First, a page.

8 Pet Trends to Watch in 2019

8 Pet Trends to Watch in 2019

We live in an age where pet parents love to spoil their furry, household companions. We buy gourmet treats, spend cash on luxurious spa treatments and serve up the finest food. And there’s no sign of the first-class treatment slowing down.

In 2018, it’s estimated that consumers will spend $72.13 billion on their pets, according to the American Pet Products Association. That’s a lot of bones! As we look forward to 2019, new technologies, innovative products and exciting veterinary advancements continue to make the pet space an exciting one to watch.

We’ve asked veterinarians what they think are the biggest pet products and trends to keep an eye on in 2019. Here’s what they had to say:

Smart-Home Pet Devices
pet parent use app for dog

We fill our homes with Nest thermostats and Google Homes, many veterinarians see the use of smart-home devices for pets as a trend that will continue to grow.

“Convenience and technology are the new key words when it comes to the pet industry,” says Dr. Lisa Lippman, lead veterinarian at Fuzzy Pet Health in New York City. “Smart home cameras and GPS devices, particularly those that are associated with dog walking services, offer pet parents peace of mind that their pet is safe and being taken care of when they’re not at home.”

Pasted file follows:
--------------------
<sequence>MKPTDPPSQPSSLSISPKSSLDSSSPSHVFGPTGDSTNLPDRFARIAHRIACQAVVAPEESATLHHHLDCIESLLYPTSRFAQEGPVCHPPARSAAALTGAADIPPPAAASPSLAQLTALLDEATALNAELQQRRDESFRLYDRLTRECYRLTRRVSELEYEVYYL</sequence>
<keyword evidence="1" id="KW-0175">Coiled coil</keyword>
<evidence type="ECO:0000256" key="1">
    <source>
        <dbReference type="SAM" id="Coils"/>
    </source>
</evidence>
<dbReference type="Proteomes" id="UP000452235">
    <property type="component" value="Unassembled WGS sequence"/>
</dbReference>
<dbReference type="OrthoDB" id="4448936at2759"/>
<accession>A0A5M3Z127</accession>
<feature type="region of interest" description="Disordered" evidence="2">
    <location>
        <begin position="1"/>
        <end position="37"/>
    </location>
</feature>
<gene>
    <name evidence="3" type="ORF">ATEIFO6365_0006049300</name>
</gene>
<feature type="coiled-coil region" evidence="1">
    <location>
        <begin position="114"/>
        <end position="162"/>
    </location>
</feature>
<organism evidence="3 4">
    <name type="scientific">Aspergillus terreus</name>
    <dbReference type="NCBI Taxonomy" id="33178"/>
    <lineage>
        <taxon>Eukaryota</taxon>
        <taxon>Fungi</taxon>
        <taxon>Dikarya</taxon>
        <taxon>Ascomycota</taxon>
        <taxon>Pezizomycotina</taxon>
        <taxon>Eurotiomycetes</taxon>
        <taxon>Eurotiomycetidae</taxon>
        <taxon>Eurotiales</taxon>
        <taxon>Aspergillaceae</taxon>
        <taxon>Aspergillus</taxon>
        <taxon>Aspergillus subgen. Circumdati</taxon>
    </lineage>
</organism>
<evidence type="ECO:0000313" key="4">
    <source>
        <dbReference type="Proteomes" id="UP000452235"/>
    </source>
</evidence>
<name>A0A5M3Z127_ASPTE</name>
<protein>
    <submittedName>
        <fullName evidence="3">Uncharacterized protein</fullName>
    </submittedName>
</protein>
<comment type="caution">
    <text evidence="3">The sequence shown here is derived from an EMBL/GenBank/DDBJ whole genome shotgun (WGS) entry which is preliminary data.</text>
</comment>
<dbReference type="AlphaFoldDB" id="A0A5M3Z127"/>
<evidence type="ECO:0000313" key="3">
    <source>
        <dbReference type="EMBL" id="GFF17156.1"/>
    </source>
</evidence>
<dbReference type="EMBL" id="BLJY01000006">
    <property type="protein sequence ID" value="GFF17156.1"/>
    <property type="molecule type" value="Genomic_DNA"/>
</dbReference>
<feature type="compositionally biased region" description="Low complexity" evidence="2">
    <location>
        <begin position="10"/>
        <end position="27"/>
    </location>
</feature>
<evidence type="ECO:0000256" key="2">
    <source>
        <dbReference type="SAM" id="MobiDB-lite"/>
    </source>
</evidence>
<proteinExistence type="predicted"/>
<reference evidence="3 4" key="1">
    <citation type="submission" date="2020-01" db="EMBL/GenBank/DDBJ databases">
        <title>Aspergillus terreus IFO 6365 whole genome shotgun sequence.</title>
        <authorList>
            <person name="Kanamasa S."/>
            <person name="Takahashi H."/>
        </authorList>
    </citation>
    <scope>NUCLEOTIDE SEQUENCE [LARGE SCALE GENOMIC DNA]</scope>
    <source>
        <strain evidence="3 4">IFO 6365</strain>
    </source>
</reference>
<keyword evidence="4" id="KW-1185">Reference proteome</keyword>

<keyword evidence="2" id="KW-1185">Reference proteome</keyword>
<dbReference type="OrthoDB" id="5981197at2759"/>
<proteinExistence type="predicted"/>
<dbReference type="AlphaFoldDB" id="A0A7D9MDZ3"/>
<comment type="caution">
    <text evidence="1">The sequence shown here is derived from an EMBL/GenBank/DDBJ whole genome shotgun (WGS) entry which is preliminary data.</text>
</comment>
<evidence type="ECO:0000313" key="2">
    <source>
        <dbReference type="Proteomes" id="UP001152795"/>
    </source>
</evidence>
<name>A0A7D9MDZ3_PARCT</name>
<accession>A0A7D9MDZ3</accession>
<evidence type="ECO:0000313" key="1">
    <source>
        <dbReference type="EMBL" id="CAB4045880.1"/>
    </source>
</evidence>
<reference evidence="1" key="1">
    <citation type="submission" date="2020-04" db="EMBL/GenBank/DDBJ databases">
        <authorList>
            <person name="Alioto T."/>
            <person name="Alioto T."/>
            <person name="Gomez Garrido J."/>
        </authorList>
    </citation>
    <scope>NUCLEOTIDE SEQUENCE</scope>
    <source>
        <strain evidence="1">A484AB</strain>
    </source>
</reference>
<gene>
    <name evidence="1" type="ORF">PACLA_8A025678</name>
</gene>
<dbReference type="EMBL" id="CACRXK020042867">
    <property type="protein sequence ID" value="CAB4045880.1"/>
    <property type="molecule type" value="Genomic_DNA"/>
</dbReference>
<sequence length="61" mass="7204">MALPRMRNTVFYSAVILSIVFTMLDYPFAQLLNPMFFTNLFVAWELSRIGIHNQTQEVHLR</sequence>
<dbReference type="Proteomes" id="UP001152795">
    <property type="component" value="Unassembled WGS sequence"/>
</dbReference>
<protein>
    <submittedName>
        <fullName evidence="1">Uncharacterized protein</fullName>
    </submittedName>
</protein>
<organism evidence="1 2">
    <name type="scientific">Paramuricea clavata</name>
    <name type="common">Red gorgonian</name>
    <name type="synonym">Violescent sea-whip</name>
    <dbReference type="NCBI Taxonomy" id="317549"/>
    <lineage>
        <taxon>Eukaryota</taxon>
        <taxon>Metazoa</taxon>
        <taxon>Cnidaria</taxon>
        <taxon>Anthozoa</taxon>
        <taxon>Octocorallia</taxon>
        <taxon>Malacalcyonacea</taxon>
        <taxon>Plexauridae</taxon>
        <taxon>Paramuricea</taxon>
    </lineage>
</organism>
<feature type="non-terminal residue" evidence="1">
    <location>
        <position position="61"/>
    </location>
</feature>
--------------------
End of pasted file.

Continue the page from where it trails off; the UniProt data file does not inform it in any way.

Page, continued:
Lippman also says to watch for an increase in automatic feedertechnology, where pet parents can control a pet’s dinner time via an app on their smartphones.

Genetic Testing for Pets
sample of DNA

Advancements in veterinary medicine have helped to propel genetic testing for our pets to the forefront of the industry. Dr. Travis Arndt, assistant medical director at the Animal Medical Center of Mid-America sees genetic testing as a game-changing opportunity to treat pets.

“Blood is drawn in your veterinarian’s office and is sent to a lab to be analyzed. Not only does the test help you determine your dog’s breed mix, it can also test for predisposed genetic conditions,” he says. “Knowing if your dog may be more likely to have certain conditions or diseases, your veterinarian can create a customized health plan with that in mind.”

3D Printing in Veterinary Care
Another veterinary technology growing by leaps and bounds is 3D printing. Dr. Stephanie Liff, owner of Pure Paws Veterinary Care in New York City, sees it becoming more mainstream in 2019.

“This is really the wave of the future, as far as I am concerned,” she says. “With 3D printing, prosthetics and surgical models are progressing quickly. For more advanced surgeries, the surgical team can create a model that mimics the actual surgery to prepare for minimally invasive approaches and also to practice.”

Arndt agrees that 3D printing for pets will continue to advance. “3D printing in veterinary medicine holds a lot of promise to improve patients’ quality of life and should continue to trend upward,” he says.

Fear-Free Veterinary Clinics
happy dog with veterinarian

The Fear Free movement in veterinary clinics is becoming increasingly popular within the pet industry, and more pet health practitioners are developing fear-free models of care.